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Quarantine tank mystery


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Two hillstream loaches now rest in a sandy grave.

I was inspired by a couple of Youtube videos on hillstream loaches and instantly thought that they would be the awesome next members to try add to my aquarium.  I filled 10 gallons of dechlorinated tap water into my Sterilite (held clothes before, cleaned with tap water and my hand then out in sun for 12 hours) translucent tub/quarantine tank (QT), added a couple of cycled sponge filters (because it is said that hillstream loaches need good oxygenated water), a heater (set to 75'F), a couple plastic plants, and silly or not, I added some glass marbles to the bottom of the tank to give the bottom more surface area for beneficial bacteria to colonize (as I had the dickens trying to get the barebottom tub to cycle).  Parameters, pH 8.0 (tap water's pH), KH 240 ppm, GH 30 ppm.  Using a master test kit, made sure no ammonia, nitrite in tub.  Nitrate was 40 ppm (level in tap water).  Got a juvenile hillstream loach (about 1 inch in size) from the LFS who stated their pH was 7.2-7.4 and temp at 74'F.  Typically I drip acclimate new additions, so I set up a bucket, added an airstone (again for the oxygenation), and started a long acclimation period.  Perhaps I went a bit overboard. . .. 6 hrs later I decided that the loach was probably acclimated and so I put it into the main tank.  Less than 24 hrs later. . . . lifeless loach.  Tested the water the loach was in. . . ammonia and nitrite were zero, temp at 75'F, all filters working.  What gives?  Now, I know the IDEAL pH for hillstream loaches are less than 7.5 but I have heard from others that they were doing just fine in 8.0 pH.  

Maybe it was just that the juvenile couldn't acclimate because it was so young?  Ok.  Let's try again.

Just to be sure there were no residual bad "voodoo" or whatever was in the previous tanks water, I siphoned out some of the water from the QT into a bucket, put the filters in, exchanged 100% of the QT tank water with fresh dechlorinated water, put the heater back in, got temp back up to 75'F (took about 12 hours) then added the sponge filters back in.  Checked tank parameters.  Again, pH 8.0, no ammonia nor nitrite, nitrate at 40 ppm, KH 240 ppm, GH 30 ppm.  All the same peripherals, 3 plastic plants, about 2 lbs of bluish glass marbles on the bottom.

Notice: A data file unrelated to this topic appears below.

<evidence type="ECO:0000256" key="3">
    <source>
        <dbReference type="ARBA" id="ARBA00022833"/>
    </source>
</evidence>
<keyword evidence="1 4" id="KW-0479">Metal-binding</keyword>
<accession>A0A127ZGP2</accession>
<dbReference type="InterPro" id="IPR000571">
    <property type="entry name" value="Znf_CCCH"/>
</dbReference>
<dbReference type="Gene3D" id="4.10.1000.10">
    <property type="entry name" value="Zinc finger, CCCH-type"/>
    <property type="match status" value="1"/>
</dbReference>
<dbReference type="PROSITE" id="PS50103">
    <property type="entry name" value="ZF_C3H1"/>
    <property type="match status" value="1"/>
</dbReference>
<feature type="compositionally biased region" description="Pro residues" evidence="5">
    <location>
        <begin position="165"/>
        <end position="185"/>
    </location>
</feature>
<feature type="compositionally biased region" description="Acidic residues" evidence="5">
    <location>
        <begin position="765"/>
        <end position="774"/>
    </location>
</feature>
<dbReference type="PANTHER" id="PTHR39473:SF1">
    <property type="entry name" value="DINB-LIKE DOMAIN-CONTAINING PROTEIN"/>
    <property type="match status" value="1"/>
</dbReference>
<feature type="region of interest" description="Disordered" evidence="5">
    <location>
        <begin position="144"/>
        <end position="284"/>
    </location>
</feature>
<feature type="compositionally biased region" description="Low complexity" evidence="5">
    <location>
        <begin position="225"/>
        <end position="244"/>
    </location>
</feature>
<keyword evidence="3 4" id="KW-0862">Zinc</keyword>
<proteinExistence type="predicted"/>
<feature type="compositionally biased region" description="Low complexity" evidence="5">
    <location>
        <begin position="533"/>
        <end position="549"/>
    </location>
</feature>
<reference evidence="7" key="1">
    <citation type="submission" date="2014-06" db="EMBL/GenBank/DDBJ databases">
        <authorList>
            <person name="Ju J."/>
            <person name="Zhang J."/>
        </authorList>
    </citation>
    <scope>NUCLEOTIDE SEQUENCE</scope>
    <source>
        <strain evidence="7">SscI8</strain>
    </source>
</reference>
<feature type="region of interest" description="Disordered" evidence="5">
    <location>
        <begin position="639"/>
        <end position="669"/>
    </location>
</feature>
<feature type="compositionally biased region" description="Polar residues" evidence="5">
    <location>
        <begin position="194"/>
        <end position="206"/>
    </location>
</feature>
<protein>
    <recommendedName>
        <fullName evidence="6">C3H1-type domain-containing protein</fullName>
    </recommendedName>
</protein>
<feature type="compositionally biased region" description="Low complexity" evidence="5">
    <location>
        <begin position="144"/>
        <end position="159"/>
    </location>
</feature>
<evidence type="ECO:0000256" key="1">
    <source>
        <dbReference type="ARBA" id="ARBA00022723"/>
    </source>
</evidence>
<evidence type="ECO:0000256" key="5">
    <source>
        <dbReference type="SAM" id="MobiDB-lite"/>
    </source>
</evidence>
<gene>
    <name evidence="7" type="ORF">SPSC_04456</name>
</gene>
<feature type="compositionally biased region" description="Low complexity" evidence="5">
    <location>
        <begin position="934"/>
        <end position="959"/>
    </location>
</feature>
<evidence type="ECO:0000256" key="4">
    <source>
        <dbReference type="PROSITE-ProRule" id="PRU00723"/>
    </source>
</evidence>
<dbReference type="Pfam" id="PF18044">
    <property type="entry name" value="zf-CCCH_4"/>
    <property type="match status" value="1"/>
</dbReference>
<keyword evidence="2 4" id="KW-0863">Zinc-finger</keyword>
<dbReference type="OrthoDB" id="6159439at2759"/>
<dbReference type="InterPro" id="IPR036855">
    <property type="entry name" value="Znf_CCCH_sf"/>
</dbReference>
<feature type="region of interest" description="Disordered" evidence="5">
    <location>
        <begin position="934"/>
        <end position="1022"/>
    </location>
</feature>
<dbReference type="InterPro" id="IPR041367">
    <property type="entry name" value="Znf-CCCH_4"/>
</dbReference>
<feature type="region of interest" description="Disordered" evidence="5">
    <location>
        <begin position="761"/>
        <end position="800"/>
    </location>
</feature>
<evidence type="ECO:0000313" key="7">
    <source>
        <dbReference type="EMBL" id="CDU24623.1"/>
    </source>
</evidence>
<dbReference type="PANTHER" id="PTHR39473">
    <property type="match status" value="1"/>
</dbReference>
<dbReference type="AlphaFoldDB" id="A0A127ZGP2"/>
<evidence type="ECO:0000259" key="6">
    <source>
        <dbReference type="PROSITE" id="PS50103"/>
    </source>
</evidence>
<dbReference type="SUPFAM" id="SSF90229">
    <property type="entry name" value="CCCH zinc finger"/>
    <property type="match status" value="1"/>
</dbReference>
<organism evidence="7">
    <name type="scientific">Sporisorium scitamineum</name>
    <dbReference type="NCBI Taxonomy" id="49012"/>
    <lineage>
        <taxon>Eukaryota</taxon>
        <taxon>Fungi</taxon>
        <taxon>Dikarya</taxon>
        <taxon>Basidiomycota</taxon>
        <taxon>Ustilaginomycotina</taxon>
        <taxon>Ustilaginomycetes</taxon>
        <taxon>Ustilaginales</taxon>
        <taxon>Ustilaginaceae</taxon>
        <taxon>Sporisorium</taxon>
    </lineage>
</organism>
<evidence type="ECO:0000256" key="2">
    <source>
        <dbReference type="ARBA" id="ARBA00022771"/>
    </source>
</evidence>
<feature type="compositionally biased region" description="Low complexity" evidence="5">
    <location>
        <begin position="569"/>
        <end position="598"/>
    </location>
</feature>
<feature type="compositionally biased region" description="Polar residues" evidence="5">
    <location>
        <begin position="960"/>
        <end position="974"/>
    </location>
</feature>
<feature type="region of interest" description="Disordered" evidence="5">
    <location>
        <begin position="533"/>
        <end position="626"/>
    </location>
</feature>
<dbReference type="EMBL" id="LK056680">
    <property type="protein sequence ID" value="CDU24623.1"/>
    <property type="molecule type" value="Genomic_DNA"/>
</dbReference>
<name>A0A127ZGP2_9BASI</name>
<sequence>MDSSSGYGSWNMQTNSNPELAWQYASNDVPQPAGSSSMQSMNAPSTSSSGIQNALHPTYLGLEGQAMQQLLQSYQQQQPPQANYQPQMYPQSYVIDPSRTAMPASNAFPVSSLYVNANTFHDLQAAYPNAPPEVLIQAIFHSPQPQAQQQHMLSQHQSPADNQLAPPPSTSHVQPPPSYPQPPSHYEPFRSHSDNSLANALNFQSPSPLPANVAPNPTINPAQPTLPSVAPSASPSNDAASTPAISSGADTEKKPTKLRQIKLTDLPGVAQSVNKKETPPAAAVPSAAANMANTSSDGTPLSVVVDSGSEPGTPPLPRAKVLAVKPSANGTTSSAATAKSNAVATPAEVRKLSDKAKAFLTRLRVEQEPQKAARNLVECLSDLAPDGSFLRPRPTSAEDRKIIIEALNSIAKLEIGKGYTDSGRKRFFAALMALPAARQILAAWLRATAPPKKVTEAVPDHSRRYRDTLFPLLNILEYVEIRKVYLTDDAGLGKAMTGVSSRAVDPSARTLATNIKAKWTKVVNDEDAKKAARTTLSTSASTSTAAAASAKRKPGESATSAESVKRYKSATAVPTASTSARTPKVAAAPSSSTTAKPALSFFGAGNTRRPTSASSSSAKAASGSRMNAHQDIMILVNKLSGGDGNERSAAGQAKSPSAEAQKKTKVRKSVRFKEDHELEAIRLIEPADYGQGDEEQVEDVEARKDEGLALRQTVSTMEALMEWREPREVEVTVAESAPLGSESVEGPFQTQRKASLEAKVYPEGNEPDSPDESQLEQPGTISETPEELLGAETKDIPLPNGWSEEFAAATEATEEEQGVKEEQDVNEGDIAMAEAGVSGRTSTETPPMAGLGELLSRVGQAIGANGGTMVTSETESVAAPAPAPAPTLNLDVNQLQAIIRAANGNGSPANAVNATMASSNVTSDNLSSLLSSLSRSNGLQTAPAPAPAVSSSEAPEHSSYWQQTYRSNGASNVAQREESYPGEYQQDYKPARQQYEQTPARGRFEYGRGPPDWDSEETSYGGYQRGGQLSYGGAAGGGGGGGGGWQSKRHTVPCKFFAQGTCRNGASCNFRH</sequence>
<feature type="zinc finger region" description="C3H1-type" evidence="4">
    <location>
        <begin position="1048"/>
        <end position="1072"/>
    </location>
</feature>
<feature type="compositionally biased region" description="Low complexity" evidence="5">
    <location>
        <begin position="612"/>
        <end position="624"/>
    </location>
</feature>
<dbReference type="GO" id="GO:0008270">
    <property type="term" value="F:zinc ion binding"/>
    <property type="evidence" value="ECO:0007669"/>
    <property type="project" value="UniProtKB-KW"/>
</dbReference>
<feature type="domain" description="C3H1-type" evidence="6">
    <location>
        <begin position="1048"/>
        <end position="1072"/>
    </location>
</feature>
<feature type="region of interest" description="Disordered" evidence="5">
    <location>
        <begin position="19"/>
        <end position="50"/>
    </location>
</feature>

Got a more mature hillstream loach (this one about 2 inches long) from a different LFS.  Put it in the bucket with airstone, and did a faster drip acclimation (maybe the long acclimation process stressed the prior loach out too much?).  1.5 hours of drip acclimation later, pH in the bucket with the loach was 8.0 so I figured it's time to introduce to the QT tank.  Checked the QT tank parameters, ammonia and nitrite zero, water at 75'F.  In it goes.  AGAIN, LESS THAN 24 hours later. . . lifeless loach.  Tested the water, ammonia and nitrite zero, pH 8.0, nitrate 40 ppm.  ????

Pictured are set up with loach in bucket to drip acclimate, then pictures of the 2nd loach when just added into the Sterilite QT tub, then when I took out dead loach #2 into a cup.

Is it just that the loach can't survive in a pH of 8.0?  Is there something that leaches out from the Sterilite tub that is toxic to the fish?  Is there something I'm missing?  Where did I go wrong?  Any thoughts?

 

 

 

 

acclimation1.jpg

Fresh in1.jpg

fresh in2.jpg

dead loach2.jpg

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Crazy,  maybe the PH

You said you kept clothes in this container?  Do you use Dryer Sheets?  Or fabric softener?  Moth Balls?
For the price of a new plastic container from the dollar store or a new 5 or 10 gallon, I think before you try again I make a purchase.

with the way they hold, suck or cling to any surface maybe this container isn’t safe.  
also why is your PH 8.0? And local stores 7.4?  Just curious.

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In my experience sudden changes in pH and temperature are far less stressful than imagined.

When I get a new fish home, I cut open the bag and pour the fish and the water it came in directly into the aquarium. Not a quarantine tank but instead an aquarium that is that fishes permanent tank.

While none this sounds good on paper, in reality plop and drop works very well for me.

 

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I would suggest a float acclimation next time or just a plop 'n drop like @Daniel said. A lengthy accliamtion period can be stressing for fish. Cory sated in one of his previous videos that he lets the water in the bag get to room temp, and then poors him into the tank. So techinically no acclimation. 

PH won't usually play a big effect in fish, unless they are wild caught. So I don't think the ph was the problem. 

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I hope the LFS is warrantying these fish.  The problem is most likely with the LFS.